How to Change Port for Spring Boot Applications

How to Change Port for Spring Boot Applications

Introduction

Spring Boot applications ship with an embedded server, and the default port for them is 8080. Whether some other service already inhibits this port, or whether you'd like to create a new microservice on a new one - in this guide, we'll take a look at how to configure the port of a Spring Boot application.

application.properties and application.yml

There are two types of properties files typically used in Spring Boot projects - application.properties and application.yml.

The application.properties file follows a simple key-value format, where each line represents a new key. The application.yml file follows the YAML format.

Both of these are very human-readable and straightforward and typically, when you start out with a skeleton project, the server.port is the only setting you'll have.

For application.properties:

server.port = 8090

For application.yml:

server:
  port: 8090

Note: You can set the port to a random available port, by setting it to 0. Which is then obtainable through @Value("${local.server.port}").

Set Spring Boot Port Programmatically

You can additionally set the port programmatically, since most aspects of customization are ultimately expressible through classes and annotations in Spring Boot.

The WebServerFactoryCustomizer interface allows us to customize the server factory. The server factory will "consult" any bean of this type before configuring the server itself - so you can set the port, address, error pages, etc. this way as well.

The customize() method is the only one exposed in the interface, and whatever you don't set in the method is left to the default values. If you just want to change the port, you simply invoke the setPort() method of the generic factory instance. The default factory is TomcatServletWebServerFactory:

@Component
public class ChangePort implements WebServerFactoryCustomizer<TomcatServletWebServerFactory> {
     
    @Override
    public void customize(TomcatServletWebServerFactory factory) {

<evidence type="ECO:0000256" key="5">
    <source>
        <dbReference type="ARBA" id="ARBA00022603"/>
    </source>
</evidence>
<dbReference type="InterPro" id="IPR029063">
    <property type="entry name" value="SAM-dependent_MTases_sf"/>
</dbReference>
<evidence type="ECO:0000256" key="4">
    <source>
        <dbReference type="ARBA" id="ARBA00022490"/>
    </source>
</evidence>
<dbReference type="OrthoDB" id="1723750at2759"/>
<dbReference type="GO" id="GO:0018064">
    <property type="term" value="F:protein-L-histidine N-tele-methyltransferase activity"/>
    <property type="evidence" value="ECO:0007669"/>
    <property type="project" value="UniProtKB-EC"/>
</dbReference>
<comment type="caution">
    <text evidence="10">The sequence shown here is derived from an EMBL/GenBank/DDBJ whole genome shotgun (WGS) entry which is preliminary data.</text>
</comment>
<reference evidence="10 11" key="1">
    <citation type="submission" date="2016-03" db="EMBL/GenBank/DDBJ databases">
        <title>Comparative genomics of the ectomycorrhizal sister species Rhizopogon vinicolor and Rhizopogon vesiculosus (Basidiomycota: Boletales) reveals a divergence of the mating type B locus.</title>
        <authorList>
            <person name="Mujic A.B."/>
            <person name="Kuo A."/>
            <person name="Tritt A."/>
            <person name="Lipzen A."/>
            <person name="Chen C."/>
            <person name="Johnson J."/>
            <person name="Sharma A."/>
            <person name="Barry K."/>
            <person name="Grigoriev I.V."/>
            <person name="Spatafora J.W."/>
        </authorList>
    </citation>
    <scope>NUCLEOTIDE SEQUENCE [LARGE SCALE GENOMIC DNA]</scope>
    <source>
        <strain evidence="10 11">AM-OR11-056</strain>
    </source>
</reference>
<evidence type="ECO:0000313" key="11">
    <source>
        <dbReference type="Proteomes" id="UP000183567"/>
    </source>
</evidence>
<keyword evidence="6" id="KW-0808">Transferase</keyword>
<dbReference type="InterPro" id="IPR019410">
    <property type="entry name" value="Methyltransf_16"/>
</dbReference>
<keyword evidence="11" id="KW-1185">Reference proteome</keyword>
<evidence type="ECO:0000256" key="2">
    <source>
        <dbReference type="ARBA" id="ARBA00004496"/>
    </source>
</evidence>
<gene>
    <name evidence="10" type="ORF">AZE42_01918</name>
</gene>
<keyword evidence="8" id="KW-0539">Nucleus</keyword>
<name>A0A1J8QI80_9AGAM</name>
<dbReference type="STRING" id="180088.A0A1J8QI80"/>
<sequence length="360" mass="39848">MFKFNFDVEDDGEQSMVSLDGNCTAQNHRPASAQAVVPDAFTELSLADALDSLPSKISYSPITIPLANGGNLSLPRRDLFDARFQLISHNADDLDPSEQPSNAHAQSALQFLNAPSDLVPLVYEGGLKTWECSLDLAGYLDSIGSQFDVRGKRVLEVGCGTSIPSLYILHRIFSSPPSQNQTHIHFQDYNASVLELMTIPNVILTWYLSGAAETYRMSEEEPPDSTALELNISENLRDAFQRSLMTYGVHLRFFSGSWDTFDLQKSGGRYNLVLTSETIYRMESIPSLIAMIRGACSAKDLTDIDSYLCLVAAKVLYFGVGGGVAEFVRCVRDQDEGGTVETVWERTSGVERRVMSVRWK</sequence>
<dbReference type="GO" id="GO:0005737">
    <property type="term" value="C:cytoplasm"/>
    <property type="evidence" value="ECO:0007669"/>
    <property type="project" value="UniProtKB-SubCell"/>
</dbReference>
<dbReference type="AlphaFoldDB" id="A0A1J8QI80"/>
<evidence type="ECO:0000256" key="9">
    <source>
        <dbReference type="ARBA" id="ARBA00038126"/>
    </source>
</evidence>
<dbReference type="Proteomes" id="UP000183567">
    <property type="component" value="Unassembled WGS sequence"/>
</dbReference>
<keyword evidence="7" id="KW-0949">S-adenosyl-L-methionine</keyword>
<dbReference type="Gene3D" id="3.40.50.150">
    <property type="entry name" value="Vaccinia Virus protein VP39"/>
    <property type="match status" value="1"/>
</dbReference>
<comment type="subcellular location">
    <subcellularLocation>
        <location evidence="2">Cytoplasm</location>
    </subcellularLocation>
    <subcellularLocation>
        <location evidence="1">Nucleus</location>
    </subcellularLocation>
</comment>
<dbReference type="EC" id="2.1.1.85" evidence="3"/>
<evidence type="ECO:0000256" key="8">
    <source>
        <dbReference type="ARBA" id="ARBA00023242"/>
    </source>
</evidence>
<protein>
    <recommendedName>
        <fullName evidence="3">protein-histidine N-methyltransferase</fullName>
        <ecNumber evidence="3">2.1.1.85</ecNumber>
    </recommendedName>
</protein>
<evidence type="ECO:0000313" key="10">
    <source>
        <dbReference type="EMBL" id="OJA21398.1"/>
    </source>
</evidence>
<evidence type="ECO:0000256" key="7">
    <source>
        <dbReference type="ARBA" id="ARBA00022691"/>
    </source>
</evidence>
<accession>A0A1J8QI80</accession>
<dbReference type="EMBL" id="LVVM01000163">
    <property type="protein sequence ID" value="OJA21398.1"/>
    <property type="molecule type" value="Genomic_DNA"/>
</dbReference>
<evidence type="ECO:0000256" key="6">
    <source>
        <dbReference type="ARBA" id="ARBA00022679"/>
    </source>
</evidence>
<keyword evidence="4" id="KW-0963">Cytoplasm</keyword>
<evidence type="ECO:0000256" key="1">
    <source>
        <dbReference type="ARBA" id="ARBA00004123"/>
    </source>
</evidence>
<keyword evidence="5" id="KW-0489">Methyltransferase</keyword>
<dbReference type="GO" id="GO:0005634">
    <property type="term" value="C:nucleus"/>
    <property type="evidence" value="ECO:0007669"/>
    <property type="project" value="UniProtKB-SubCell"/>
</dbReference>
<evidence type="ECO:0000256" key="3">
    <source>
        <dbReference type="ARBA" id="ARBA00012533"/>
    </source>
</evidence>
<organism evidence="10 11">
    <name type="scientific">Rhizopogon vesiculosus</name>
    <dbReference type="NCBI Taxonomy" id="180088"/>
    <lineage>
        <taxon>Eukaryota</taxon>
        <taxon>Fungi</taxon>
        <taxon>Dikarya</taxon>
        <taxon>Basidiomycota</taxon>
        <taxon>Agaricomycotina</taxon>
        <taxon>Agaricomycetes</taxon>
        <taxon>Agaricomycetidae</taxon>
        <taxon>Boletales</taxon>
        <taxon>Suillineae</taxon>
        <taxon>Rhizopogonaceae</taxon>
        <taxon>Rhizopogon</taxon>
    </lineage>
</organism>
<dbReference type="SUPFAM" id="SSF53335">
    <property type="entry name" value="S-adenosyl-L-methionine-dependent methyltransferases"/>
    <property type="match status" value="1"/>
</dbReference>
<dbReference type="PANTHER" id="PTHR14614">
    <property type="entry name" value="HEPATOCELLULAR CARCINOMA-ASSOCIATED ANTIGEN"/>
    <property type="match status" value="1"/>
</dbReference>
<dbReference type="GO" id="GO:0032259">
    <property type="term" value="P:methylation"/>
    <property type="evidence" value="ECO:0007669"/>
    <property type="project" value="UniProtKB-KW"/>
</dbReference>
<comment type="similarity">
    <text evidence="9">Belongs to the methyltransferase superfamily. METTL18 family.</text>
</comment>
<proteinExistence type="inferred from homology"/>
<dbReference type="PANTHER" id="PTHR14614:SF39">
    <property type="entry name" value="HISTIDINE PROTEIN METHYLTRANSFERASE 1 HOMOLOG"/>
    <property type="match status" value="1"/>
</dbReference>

factory.setPort(8090);
    }
}

For a generic servlet factory, you can use:

@Component
public class ChangePort implements WebServerFactoryCustomizer<ConfigurableWebServerFactory> {
     
    @Override
    public void customize(ConfigurableWebServerFactory factory) {
        factory.setPort(8090);
    }
}

Spring Boot automatically picks up beans that implement WebServerFactoryCustomizer and just by defining it, you can alter the server startup process.

Why would you set it programmatically instead of through a configuration file?

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Changing a configuration file programmatically is a bigger hassle than setting the port programmatically. When deploying applications to remote hosts, you might have to read the proposed port of the application through environment variables or another configuration file and set the application's port based on the input data.

In that case, instead of reading and altering a file, it's much simpler and cleaner to simply read the environment variables, and set the port based on it.

Set Port with CLI

Finally, you can easily change the port of an application when starting it up, via the CLI. You may not be using the CLI to start up the application, in which case, the previous two options are probably better suited for you.

If you're using Maven, when starting up your application, include a JVM argument:

$ mvn spring-boot:run -Dspring-boot.run.jvmArguments='-Dserver.port=8090'

Or, if you're using Spring's own CLI, you can pass in command-line arguments separate from Spring's command arguments by adding an additional, blank --:

$ spring run application_name.groovy -- --server.port=8090

Conclusion

In this short tutorial, we've taken a quick look at three ways to change the default port of a Spring Boot application. You can change the default port by modifying the appropriate properties file, programmatically by implementing a WebServerFactoryCustomizer or via the CLI.

Last Updated: January 19th, 2022
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Entrepreneur, Software and Machine Learning Engineer, with a deep fascination towards the application of Computation and Deep Learning in Life Sciences (Bioinformatics, Drug Discovery, Genomics), Neuroscience (Computational Neuroscience), robotics and BCIs.

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